Could where you plan to birth put you and baby at risk for being born early, including risking prematurity for baby? It could, if you’re planning to birth in a hospital or facility that doesn’t restrict early, elective births—especially before 39 weeks.

Birthing the way nature intended is healthy best for most pregnant women. No doubt if you’re reading Healthy Mom&Baby you’ve likely seen the “Don’t Rush Me . . . Go the Full 40” weeks of pregnancy campaign ( from the Association of Women’s Health, Obstetric & Neonatal Nurses (AWHONN), the nursing association that produces this magazine. At the heart of this effort is advice and encouragement from experts to help you know why it’s healthy best to let your pregnancy go full term, to wait for your labor to naturally start on its own, and to have a normal, vaginal birth when all is well.
Allowing your pregnancy to go full term is best for your health. While being done with pregnancy may seem tempting, especially during those last few weeks, inducing labor is associated with increased risks including prematurity, cesarean surgery, hemorrhage and infection.
Non-medically related choices—called “elective”—include inducing labor without cause, as well as birthing via cesarean without a medical reason for cesarean (surgical) birth. When these choices are made without cause before your pregnancy is term, they’re called “elective, early deliveries.” They’re also called “dangerous” for the many immediate and life-long risks documented in research for both you and your baby.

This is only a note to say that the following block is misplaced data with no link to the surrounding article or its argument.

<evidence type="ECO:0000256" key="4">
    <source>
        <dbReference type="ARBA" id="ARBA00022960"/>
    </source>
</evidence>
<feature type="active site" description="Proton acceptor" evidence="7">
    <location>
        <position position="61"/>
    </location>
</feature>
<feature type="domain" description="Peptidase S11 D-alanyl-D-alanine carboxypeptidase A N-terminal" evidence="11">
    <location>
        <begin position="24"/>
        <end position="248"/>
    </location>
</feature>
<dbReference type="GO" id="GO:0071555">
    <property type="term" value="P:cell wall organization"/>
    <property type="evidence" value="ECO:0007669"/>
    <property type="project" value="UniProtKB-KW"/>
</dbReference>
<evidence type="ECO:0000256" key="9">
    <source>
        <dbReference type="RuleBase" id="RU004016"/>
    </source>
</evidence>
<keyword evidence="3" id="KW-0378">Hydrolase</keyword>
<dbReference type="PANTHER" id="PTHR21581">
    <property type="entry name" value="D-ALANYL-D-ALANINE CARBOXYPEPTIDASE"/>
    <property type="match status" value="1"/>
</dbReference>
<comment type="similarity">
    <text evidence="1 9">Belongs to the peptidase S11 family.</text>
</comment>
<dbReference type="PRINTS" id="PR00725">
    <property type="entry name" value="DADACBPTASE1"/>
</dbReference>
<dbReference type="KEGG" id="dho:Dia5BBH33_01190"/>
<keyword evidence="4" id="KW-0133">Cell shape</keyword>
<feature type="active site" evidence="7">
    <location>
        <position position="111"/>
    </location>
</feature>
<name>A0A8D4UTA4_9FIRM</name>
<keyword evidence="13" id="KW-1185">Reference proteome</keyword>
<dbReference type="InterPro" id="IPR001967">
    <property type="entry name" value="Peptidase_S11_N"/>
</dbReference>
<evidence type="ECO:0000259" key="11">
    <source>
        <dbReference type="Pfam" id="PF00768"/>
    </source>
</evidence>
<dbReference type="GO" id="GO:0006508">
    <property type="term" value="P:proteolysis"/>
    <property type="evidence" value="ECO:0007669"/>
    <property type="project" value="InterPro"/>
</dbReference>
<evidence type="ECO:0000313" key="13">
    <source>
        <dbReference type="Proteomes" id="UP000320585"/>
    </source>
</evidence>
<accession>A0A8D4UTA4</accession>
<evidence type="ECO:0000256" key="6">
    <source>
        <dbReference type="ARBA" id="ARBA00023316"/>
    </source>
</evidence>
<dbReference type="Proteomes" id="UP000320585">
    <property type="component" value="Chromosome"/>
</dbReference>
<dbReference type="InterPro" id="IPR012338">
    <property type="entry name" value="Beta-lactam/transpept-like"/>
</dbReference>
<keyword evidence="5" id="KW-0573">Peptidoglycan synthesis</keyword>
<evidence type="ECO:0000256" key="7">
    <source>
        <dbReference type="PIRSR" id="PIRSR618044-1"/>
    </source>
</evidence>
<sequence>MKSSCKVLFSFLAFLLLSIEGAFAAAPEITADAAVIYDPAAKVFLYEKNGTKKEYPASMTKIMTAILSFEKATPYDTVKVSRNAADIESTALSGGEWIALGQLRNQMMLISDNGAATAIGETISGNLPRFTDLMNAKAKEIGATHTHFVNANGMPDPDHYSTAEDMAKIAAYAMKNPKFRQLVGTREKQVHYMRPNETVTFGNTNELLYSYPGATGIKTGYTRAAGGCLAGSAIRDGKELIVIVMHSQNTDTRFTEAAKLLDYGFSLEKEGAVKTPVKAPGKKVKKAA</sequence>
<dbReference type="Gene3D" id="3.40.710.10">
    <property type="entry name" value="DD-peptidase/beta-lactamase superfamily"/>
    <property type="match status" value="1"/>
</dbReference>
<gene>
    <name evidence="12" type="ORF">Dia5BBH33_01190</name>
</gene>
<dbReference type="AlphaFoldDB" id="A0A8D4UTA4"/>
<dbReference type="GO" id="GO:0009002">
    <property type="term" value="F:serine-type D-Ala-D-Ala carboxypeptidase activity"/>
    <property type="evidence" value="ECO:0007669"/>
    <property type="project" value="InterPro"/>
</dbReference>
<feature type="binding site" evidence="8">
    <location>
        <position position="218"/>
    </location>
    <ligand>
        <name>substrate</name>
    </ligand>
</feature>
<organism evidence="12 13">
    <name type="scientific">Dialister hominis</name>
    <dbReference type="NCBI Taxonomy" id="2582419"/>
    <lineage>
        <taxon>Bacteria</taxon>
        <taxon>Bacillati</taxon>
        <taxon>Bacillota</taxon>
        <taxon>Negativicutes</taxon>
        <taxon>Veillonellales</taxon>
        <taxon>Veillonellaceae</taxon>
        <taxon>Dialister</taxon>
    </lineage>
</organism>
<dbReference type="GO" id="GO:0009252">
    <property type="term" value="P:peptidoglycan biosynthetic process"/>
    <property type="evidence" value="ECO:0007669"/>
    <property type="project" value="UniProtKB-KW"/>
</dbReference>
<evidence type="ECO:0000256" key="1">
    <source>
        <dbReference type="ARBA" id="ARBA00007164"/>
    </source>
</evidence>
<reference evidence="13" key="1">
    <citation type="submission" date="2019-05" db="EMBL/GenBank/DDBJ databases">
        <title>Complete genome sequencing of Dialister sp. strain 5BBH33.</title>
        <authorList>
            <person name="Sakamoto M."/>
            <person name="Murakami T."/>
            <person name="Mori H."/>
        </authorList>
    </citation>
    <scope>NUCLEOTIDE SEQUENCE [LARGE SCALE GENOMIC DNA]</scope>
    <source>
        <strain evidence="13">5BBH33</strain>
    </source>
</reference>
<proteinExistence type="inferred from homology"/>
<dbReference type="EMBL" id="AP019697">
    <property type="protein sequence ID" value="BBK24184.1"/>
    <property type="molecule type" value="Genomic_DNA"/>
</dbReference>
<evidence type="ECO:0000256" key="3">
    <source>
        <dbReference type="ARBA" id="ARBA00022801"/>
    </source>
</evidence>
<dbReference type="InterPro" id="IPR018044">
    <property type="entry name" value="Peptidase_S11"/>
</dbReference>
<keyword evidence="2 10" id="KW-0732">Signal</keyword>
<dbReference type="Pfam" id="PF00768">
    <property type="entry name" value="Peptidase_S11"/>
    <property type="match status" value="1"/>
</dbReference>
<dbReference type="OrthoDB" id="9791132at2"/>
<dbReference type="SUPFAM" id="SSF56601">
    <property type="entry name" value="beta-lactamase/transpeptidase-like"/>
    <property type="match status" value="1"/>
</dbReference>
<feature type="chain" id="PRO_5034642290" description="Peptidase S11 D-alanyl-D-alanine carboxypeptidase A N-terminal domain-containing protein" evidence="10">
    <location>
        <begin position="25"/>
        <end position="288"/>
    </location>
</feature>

Know Your Hospital’s Numbers

One group that’s trying to drive down these interventions by reporting elective, early birth practices at hospitals is the hospital quality watchdog, The Leapfrog Group. Through a voluntary annual hospital survey, Leapfrog reports elective, early birth rates at When we spoke with Leapfrog Group CEO Leah Binder, she explained why she’s celebrating recent declines in early, elective interventions across the country, and why there’s still more work needed.

How is Leapfrog Group pressuring hospitals to curb early, elective births, which you and many other experts call “dangerous?”

We started publicly reporting, hospital by hospital, 2 years ago on early, elective birth rates, and that quickly changed the conversation. Groups like AWHONN, the March of Dimes and the American College of Obstetricians and Gynecologists have been trying to reduce the rates of early, elective births for years. But those efforts really didn’t see the kind of traction they deserved until we put the numbers out there. Many hospitals didn’t even realize how high their rates were.
Since we started drawing attention to the issue, our data shows 75% of hospitals improved this year, and the national average for these births dropped from 14% to 11.2%—evidence to the commitment many hospitals are making to put babies and mothers first.
Our simply shining a light on the practice has had an enormous impact. I’ve talked to hospital executives who until they looked at this data said they had no idea that this was a problem at their facility. For example, I spoke with one director of obstetrics who, after reporting to Leapfrog and looking at the data, completely revamped his hospital’s practices. He created a PowerPoint presentation for the entire staff entitled, “What Were We Thinking?” I give credit to nurses and physicians who have been fighting this for a long time. Now, they have the momentum for change.

How do you measure what the hospitals report?